Information Literacy Professional Development

This summer, my department and I are working on a professional development project to map out a K-12 Information Literacy curriculum for our school, plus write some research based stories on how to implement it… Here’s the outline. What are your thoughts? Do you have other readings that have formed your Information Literacy curriculum? What would you add or take away? Do you have a framework? Lots of questions…

Goal: As a department, our goal is to create a K-12 Information Literacy skills matrix with research based example projects that can be used as a reference for the school.

ALA’s Information Literacy Standards and the Big 6
Classroom Instruction that Works
The Learning Leader: Chapter 7 – Leadership and Effective Feedback: The Dilemmas of Grading
Formative Evaluation Papers
* Stiggins, Richard J. and Chappius, Jan (2006). What a difference a word makes
* Stiggins, Richard J. (2005). Rethinking the Motivational Dynamics of Productive Assessment.
* A list of Formative Evaluation Papers:
Information Literacy Podcast from Bob Sprankle
NCQ Talk — Telling a story Podcast
21st Century Information Fluency Project: Featured Search Challenge

Global Context:
The World is Flat – Thomas Friedman
A Whole New Mind – Dan Pink

Questions to Answer
How do we teach media/information literacy at each grade level?
What are the skills that we want students to have?
What are the narratives/stories about teaching/learning each skill? Podcast them.

Read books by Mid-July.
Document on K-12 Tech and Information Literacy Skills via the wiki.
Have a day in August where we get back together to create narratives then discuss how and where to implement next year.

3 thoughts on “Information Literacy Professional Development

  1. Particularly in older grades, perhaps the most effective way to teach information literacy is for students to learn it themselves rather than being told what it mean to be information literate. In other words, you might ask the students what it means to be information literate at the beginning of the Twenty-First Century and then encourage their responses. You might ask the stdudents to write down five questions that they do not know the answers to but would like to learn more about with regards to information literacy and then require them to go and find the answers. One reason that it’s important to empower the students is that many students are more information literate than adults.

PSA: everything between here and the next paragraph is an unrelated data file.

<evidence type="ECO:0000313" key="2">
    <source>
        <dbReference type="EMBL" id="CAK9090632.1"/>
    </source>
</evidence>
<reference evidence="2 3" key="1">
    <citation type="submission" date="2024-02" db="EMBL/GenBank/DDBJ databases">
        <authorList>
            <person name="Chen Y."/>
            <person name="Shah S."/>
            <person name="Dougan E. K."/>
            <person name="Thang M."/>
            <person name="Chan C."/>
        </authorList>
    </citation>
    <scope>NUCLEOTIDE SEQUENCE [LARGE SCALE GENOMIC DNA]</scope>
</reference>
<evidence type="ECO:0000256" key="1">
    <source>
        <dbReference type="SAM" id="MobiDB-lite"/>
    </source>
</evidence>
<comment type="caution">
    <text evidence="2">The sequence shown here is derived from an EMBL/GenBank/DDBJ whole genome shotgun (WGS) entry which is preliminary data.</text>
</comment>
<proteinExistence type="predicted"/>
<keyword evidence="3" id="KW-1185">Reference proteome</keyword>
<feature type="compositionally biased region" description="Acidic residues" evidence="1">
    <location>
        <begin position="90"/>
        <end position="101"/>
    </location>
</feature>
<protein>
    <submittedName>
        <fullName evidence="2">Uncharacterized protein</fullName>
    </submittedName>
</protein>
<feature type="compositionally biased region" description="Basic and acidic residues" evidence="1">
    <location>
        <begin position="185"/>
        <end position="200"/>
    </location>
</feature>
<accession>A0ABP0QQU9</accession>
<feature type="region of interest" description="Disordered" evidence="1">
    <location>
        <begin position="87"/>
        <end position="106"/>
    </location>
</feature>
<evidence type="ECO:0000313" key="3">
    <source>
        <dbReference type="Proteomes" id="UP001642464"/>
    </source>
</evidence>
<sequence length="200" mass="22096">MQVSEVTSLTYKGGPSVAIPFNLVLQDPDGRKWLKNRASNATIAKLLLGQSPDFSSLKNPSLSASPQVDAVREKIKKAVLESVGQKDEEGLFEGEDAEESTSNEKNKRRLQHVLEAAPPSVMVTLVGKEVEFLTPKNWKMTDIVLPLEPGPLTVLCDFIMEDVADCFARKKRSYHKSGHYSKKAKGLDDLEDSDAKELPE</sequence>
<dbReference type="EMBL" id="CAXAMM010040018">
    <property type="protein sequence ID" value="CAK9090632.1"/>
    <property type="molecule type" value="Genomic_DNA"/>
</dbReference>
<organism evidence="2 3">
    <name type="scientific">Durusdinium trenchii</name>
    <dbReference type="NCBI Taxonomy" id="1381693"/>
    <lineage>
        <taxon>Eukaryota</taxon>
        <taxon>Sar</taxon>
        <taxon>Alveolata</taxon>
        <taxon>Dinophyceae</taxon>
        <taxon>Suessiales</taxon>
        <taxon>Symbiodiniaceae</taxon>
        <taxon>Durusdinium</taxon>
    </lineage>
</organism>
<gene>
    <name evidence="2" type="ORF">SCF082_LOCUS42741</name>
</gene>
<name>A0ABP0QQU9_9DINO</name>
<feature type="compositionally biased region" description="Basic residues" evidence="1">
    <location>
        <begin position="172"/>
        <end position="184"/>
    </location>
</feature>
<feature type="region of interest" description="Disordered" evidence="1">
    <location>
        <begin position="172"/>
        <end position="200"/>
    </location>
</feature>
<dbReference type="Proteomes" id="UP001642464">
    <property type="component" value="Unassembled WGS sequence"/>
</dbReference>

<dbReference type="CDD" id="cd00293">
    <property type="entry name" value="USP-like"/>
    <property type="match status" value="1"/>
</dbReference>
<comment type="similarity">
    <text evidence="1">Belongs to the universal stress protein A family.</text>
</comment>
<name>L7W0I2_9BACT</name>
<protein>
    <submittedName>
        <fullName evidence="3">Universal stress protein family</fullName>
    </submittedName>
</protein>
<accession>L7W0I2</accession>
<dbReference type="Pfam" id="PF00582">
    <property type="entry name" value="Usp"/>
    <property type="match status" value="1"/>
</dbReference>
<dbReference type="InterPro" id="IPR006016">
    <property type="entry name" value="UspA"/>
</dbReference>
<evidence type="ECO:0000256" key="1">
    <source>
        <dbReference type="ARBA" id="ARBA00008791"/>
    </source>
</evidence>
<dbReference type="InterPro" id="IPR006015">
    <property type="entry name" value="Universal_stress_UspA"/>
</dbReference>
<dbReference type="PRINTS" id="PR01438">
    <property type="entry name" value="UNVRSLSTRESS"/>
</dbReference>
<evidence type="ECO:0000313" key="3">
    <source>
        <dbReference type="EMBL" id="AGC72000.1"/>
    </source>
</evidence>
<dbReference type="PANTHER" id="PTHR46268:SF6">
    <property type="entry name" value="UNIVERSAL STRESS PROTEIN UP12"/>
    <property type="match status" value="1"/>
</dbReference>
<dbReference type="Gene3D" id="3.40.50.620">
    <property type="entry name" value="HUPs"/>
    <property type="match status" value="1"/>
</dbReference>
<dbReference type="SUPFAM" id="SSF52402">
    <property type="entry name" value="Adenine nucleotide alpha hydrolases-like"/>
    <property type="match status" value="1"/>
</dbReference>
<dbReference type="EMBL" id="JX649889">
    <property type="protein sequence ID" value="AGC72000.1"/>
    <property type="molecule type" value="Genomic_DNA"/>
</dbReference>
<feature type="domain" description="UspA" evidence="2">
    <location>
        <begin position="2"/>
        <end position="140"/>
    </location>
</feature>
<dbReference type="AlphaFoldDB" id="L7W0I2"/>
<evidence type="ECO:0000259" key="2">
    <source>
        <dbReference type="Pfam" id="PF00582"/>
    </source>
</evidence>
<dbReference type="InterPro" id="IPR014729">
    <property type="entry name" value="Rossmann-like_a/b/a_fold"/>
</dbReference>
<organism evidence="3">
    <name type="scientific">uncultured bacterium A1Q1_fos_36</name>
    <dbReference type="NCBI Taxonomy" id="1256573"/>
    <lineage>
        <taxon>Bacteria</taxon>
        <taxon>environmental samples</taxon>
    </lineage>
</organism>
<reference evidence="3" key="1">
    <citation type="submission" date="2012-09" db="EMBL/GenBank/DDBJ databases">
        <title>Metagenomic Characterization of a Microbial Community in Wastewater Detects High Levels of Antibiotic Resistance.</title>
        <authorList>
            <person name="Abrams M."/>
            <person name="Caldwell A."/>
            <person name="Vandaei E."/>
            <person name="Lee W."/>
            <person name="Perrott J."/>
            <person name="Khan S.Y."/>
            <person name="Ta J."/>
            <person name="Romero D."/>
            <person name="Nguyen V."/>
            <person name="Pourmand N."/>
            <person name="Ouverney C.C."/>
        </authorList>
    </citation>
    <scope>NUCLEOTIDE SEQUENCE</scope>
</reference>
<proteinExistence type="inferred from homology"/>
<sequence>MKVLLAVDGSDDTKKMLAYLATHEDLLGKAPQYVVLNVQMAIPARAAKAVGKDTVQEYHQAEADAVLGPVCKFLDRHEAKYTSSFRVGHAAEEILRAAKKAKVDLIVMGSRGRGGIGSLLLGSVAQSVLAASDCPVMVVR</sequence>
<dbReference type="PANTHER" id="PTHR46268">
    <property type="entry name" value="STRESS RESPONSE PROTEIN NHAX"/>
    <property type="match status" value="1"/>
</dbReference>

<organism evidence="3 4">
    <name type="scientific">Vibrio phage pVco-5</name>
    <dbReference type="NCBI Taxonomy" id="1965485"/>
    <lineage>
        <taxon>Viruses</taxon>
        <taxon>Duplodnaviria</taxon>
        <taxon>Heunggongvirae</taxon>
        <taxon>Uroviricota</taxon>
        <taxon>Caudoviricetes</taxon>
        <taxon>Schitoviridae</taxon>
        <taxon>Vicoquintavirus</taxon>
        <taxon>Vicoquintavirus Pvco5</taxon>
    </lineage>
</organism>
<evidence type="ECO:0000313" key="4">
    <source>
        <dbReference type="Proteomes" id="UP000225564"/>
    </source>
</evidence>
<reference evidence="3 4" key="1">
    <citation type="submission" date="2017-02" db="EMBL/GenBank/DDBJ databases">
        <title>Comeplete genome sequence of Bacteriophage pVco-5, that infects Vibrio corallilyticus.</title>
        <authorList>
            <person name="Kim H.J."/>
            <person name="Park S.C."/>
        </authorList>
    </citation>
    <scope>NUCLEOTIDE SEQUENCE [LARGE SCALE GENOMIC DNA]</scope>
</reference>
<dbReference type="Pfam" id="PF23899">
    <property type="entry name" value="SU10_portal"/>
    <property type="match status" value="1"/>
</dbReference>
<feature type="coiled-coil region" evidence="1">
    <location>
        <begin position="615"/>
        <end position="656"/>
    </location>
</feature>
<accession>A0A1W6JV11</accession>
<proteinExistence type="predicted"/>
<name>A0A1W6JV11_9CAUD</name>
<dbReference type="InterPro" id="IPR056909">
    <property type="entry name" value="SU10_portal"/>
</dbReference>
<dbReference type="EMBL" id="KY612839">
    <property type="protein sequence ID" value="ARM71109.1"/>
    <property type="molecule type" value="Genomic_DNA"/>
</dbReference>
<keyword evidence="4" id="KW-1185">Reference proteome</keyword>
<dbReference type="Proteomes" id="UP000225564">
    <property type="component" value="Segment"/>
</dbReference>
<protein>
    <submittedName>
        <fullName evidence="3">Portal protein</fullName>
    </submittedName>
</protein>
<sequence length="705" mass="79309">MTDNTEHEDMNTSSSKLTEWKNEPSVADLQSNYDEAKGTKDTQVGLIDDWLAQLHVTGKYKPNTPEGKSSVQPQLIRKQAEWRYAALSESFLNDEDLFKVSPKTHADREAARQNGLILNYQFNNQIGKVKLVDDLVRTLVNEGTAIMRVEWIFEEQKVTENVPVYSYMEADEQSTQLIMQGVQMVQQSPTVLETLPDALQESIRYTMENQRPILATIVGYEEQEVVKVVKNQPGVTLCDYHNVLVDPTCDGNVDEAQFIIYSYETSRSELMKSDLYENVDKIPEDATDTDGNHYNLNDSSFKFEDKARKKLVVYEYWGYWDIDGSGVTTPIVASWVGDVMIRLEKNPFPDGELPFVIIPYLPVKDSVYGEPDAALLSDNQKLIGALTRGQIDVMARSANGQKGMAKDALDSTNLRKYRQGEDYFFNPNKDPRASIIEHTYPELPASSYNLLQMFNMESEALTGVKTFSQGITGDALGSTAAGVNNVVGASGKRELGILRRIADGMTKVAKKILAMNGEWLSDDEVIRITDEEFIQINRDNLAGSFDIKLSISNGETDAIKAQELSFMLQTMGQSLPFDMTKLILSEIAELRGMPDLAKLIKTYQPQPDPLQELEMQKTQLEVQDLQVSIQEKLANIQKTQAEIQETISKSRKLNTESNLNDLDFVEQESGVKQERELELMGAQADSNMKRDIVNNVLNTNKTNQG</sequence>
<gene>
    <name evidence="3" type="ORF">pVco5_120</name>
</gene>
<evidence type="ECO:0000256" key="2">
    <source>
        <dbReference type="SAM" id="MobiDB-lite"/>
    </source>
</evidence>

Andy Pass

  2. Alex,

    I can’t believe how similar our reading lists are and how much our work is similar. I’ll be definitely peeking into to your wiki and hopefully contributing.

    I’m wondering about a post a read today regarding “a href=””>re-inventing wheels.

  3. Alex,

    I am also the Director of Academic Technology at the North Shore Country Day School and have been pointed to your thoughts via the Collaborative Commons and other ways.

    I too have been challeged to develop a set of technology and information literacy skills at my k-12 school which is outside of Chicago. I was hoping that we may collaborate in this, as it seems you have a team of people who are working on this task and the challenge has currently only been given to me.

    It seems your team and I have been working off of similar reading lists. Look forward to hearing from you.

    Could I gain access to your wiki

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